PHILLIPS: Now, State Department Spokesperson Sean McCormack said that your trip would have no effect on U.S. policy toward Cuba.

HARMAN: Well, it seems to be having no effect on President Bush's policy toward Cuba. We did meet with the Cuban intersection in Cuba, and they support the policy.

But our delegation was the largest since before the Castro revolution, the largest since 1959. Ten of us, four Republicans and six Democrats. And we, on a bipartisan basis, in Congress, are going to work to change the policy. So new laws could be passed. PHILLIPS: Do you really think that can happen, though, especially dealing with human rights and economic freedom when the Castros are still running that country?

HARMAN: Well, there are legitimate issues with that government. I'm not supporting the government. But what I'm saying is that U.S. policy that embargoes Cuba, that keeps Cubans from reuniting with their families, that prevents remittances, those are small paychecks to be sent back to Cuba, it doesn't make any sense anymore.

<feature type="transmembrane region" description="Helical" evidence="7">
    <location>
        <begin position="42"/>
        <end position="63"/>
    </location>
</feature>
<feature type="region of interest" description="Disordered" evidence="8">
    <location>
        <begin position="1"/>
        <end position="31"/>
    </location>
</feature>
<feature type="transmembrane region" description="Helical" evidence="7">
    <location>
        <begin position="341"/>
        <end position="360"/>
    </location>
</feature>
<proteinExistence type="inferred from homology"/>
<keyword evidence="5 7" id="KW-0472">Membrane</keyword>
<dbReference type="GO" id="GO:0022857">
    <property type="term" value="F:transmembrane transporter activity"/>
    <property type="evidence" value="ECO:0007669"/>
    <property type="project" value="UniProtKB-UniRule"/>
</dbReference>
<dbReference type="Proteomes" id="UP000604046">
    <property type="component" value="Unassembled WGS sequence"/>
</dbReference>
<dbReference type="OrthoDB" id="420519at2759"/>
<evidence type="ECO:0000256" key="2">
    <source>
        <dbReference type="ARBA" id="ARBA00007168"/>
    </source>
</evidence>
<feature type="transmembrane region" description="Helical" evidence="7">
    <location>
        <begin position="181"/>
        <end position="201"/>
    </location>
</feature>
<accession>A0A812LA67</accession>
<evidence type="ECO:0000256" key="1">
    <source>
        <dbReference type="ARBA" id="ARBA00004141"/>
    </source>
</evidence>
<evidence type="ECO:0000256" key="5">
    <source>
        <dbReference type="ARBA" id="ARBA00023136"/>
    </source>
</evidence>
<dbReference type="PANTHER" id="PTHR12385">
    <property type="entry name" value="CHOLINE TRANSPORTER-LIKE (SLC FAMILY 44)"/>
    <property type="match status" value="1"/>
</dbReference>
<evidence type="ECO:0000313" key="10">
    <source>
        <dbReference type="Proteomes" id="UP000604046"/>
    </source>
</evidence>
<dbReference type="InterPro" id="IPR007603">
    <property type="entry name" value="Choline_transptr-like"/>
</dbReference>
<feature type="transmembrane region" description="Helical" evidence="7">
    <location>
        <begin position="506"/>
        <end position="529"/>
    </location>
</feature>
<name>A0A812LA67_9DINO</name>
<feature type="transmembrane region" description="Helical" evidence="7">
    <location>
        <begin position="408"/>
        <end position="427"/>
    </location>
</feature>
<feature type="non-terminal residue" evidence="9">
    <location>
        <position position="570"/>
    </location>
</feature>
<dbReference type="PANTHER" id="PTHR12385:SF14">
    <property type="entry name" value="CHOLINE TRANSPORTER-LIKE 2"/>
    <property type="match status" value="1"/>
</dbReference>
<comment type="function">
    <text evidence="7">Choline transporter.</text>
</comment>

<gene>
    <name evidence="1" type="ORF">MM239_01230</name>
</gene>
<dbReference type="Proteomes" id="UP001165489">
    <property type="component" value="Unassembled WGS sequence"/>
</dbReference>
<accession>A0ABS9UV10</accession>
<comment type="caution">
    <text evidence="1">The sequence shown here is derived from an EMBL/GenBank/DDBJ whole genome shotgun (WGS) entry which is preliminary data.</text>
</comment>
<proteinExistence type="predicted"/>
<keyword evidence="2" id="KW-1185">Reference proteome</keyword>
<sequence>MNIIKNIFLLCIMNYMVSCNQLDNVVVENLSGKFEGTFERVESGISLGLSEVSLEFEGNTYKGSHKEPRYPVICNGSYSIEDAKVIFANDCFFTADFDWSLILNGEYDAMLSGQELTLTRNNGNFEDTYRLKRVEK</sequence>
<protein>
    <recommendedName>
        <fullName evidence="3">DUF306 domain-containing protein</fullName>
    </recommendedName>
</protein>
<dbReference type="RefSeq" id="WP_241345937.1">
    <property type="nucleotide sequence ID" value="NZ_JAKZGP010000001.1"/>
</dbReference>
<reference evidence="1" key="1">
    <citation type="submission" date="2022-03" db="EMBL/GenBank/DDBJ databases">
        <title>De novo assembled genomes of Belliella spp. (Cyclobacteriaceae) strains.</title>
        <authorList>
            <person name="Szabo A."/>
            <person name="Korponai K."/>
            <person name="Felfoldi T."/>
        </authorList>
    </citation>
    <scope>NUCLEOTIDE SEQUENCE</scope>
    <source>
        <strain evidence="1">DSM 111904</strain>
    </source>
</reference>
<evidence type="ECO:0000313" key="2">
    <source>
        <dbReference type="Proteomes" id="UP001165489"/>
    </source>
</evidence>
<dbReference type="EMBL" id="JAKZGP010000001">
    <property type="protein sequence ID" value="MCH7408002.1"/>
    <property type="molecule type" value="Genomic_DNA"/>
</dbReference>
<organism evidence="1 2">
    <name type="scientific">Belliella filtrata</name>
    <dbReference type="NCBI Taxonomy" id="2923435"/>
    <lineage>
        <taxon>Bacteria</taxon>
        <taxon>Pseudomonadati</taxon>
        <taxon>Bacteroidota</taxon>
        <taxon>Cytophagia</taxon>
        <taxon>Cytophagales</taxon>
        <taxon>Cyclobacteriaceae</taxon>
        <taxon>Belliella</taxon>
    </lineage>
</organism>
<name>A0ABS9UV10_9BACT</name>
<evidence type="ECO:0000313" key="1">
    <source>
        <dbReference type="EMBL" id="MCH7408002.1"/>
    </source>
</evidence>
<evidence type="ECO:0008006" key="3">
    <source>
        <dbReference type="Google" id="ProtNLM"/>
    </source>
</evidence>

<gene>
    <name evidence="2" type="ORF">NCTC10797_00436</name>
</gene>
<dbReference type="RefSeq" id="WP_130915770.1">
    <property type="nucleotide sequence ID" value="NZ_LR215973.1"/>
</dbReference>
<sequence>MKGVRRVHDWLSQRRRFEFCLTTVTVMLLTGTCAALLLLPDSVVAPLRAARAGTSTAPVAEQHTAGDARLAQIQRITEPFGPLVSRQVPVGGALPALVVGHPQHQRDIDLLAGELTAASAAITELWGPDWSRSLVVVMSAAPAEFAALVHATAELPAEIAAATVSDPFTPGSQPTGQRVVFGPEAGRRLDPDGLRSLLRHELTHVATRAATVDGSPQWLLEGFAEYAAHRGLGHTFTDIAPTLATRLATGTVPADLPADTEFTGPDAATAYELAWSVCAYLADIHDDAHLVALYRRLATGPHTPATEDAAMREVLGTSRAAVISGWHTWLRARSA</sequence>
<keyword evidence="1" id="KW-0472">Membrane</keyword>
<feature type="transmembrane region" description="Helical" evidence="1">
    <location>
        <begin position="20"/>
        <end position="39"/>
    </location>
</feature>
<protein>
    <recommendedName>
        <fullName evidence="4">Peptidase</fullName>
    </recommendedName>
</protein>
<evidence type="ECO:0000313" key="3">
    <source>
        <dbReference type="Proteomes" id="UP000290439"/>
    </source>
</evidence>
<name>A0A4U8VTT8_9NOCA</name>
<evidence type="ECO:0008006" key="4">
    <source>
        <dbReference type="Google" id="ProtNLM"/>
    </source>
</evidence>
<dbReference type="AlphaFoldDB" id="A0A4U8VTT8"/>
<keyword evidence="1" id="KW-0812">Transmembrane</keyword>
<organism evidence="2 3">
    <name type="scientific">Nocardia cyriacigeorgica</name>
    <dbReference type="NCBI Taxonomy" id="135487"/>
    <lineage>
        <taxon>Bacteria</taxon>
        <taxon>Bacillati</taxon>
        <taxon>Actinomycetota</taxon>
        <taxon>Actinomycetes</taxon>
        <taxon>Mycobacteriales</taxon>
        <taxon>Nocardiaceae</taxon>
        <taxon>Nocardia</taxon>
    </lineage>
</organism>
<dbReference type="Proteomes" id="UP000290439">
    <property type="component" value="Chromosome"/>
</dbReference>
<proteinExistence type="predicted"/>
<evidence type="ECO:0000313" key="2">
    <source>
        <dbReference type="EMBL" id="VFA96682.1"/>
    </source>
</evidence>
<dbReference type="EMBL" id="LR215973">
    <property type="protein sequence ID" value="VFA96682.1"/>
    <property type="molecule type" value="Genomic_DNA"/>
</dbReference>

We don't have a huge threat just 90 miles off the Florida border. And by moving on some of these issues, even if it's not a full-scale embracing of that country, we do something that is more rational. Let's understand that we have normal relationships with many countries in the world who have terrible governments.

We have a normal relationship with Vietnam, which has a communist government. We have a normal relationship with many countries in the Middle East and south Asia, which have governments that are pretty tough to digest. And why do we do this? We do this because it's in our national security interest. I would say it's in our national security interest to have Cuba as a good neighbor.

PHILLIPS: I've got to ask you real quickly, it's a totally different subject, if you don't mind, I'm curious to know how your relationship with Nancy Pelosi is going, and are you disappointed that you were passed over to chair the house permanent select committee on intelligence?